|Wall of rosemary|
From Wikipedia: "Somehow, the use of rosemary in the garden to repel witches turned into signification that the woman ruled the household in homes and gardens where rosemary grew abundantly. By the 16th century, this practise became a bone of contention; and men were known to rip up rosemary bushes to show that they, not their wives, ruled the roost."
Our yard is full of rosemary and it's staying put. It smells piney, but not exactly because there's an herby undertone. It's "evergreen" to me and a deep breathful recalls the vast fir forests in the Pacific northwest and in Canada. After a rain or snow, those forests are loaded with ozone and the aroma of moss, rocks and the heady effluvia of green, growing things. Eau de Mother Earth. Attempts at replicating this kind of aroma from air freshener manufacturers and the like, fall very short of the real thing.
We use the rosemary frequently. The flavor is assertive and just a little goes a long way. Wonderful with roasted vegetables and most meats, it should be chopped finely for even distribution and also to prevent chomping on a fragment (in a chunk it can be bitter and resinous) which can unbalance the overall flavor of a dish. A bit can be minced up in a root vegetable salad or sprinkled over anything roasted. If you place a fresh sprig on any plate of hot food, the aroma volatizes almost immediately and wafts up into your face. In Italy, they'll put sprigs on the plate and use a cover; lift the cover and you're engulfed with the smell. It's an easy aroma to coax out of hiding. You really don't need to coax it - it volunteers. Just a brush against the plants and you'll have the smell clinging for a while.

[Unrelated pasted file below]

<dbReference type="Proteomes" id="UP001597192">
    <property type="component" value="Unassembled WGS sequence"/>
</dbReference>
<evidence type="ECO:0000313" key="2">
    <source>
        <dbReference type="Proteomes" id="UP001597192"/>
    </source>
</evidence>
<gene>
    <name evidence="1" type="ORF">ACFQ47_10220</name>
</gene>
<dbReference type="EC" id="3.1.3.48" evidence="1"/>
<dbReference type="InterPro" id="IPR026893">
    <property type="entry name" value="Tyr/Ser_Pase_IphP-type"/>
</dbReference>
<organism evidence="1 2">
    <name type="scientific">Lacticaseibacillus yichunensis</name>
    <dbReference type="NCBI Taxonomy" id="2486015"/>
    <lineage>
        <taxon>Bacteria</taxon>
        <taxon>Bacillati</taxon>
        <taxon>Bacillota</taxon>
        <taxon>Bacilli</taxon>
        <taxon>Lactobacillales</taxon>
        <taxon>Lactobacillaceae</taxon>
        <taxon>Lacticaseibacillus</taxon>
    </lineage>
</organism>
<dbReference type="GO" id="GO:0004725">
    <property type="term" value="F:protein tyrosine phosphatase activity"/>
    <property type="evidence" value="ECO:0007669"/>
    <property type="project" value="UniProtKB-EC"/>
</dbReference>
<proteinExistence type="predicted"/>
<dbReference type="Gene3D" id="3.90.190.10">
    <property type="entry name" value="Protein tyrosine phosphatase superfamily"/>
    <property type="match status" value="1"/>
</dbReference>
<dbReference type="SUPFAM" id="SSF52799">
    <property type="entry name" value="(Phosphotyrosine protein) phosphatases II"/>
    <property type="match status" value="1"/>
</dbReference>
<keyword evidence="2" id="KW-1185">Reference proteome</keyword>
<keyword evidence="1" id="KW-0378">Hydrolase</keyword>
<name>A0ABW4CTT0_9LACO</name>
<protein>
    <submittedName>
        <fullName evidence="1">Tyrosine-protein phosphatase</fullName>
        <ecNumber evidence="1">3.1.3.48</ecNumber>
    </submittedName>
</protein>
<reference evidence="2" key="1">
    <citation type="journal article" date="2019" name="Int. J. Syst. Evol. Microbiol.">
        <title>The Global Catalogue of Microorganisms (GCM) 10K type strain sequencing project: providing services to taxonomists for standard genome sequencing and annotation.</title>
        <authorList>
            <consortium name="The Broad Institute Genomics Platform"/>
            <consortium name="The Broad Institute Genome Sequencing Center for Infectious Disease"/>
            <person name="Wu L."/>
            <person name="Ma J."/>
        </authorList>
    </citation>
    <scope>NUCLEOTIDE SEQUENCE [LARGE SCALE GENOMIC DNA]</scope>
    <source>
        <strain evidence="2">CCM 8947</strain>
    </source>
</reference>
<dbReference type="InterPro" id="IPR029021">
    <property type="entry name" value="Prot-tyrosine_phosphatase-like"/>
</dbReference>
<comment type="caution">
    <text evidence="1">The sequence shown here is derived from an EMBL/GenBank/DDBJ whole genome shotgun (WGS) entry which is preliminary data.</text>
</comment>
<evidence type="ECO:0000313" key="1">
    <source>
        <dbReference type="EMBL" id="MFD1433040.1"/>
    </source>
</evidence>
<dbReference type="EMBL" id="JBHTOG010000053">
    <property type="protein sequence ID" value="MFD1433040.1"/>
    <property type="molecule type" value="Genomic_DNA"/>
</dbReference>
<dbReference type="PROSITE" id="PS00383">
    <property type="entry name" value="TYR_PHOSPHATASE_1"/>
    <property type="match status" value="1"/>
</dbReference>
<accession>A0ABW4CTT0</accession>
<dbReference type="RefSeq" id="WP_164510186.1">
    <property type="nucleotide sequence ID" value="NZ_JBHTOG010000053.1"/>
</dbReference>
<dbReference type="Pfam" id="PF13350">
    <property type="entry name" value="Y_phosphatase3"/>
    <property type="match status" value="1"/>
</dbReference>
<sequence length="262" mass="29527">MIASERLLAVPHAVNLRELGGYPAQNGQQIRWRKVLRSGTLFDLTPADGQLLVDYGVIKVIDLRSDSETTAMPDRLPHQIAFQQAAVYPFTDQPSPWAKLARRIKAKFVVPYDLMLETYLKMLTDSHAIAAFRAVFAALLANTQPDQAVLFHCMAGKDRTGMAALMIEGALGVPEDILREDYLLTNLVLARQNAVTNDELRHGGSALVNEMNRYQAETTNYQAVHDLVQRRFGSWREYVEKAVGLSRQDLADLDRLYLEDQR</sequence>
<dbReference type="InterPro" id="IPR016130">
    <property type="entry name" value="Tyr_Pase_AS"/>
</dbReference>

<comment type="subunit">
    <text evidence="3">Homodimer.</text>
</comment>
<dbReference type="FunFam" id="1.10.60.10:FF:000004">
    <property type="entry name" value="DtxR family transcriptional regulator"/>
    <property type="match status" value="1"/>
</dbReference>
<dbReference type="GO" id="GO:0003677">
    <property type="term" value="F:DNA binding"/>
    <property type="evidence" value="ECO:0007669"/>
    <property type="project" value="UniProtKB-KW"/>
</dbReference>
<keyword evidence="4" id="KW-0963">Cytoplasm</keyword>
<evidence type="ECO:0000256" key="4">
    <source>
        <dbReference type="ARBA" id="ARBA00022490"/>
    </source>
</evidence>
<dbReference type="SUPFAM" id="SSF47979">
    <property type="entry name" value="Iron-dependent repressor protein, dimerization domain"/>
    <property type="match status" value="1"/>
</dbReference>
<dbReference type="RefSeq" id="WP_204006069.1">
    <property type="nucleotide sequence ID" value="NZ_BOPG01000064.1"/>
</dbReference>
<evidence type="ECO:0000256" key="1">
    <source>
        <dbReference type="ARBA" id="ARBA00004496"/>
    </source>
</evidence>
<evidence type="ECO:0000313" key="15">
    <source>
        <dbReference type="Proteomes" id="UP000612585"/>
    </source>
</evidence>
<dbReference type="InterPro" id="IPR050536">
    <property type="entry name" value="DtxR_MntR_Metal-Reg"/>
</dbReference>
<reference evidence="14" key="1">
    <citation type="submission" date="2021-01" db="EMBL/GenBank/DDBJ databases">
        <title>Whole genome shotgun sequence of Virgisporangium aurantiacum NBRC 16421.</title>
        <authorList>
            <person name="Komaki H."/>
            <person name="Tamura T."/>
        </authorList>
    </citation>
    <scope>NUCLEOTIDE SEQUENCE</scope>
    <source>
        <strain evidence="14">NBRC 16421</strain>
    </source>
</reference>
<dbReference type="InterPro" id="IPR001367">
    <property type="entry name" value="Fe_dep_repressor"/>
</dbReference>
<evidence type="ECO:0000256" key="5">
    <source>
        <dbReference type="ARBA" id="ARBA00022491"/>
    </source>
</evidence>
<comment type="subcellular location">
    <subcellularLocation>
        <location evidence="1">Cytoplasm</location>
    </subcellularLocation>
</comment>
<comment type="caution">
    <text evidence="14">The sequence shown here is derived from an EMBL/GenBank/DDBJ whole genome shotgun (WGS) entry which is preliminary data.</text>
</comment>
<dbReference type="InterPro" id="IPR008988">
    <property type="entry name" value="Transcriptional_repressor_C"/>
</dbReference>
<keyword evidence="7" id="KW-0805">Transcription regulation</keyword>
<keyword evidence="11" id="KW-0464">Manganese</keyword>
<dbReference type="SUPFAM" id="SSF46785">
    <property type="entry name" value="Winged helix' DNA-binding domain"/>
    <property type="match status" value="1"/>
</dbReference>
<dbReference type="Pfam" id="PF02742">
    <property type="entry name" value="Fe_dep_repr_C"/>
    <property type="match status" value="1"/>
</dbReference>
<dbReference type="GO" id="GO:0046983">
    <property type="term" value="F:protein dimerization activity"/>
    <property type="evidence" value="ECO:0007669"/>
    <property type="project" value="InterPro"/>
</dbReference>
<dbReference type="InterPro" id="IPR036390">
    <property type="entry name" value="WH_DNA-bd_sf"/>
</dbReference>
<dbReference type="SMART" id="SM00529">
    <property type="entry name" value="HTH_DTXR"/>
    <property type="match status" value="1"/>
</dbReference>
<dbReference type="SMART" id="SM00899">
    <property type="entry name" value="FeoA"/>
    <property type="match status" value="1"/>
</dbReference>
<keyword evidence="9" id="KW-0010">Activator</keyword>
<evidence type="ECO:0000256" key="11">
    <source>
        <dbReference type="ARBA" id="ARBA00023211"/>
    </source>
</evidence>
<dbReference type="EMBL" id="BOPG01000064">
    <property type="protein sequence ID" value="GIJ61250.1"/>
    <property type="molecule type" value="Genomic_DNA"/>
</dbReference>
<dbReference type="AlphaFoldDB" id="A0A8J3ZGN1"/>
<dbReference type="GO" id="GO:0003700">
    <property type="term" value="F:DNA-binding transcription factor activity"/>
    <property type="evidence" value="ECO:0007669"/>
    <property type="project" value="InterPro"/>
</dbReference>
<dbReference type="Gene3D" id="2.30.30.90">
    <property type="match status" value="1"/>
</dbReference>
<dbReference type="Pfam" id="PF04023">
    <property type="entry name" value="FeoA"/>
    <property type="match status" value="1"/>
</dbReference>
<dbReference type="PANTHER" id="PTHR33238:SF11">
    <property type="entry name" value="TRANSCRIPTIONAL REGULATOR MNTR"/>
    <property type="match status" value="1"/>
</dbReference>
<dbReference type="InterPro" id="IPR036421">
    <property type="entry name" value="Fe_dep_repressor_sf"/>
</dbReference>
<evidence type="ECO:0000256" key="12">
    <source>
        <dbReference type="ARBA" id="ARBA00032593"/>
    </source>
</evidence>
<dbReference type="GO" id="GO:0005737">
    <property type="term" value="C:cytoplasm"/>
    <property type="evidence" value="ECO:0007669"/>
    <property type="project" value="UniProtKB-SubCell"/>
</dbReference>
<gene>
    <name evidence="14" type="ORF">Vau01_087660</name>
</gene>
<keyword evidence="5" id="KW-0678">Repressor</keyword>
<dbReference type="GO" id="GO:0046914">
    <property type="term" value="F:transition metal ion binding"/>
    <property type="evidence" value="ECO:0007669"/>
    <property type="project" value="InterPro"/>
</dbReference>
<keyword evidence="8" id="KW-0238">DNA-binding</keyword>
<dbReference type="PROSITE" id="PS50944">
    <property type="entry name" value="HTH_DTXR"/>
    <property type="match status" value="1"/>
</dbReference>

Because I have huge bushes of the herb, I can cut off bouquets and bring them into the house. Too much of it though and the house smells like soap. The aroma is ideal mixed about one third with flowers like the ever-blooming New Zealand tea plant or lavender which we also have in abundance right now.
|Jasmine, a bit hail damaged|
|Hail fall over the weekend|
|NZ tea plant|
|Lots of lavender|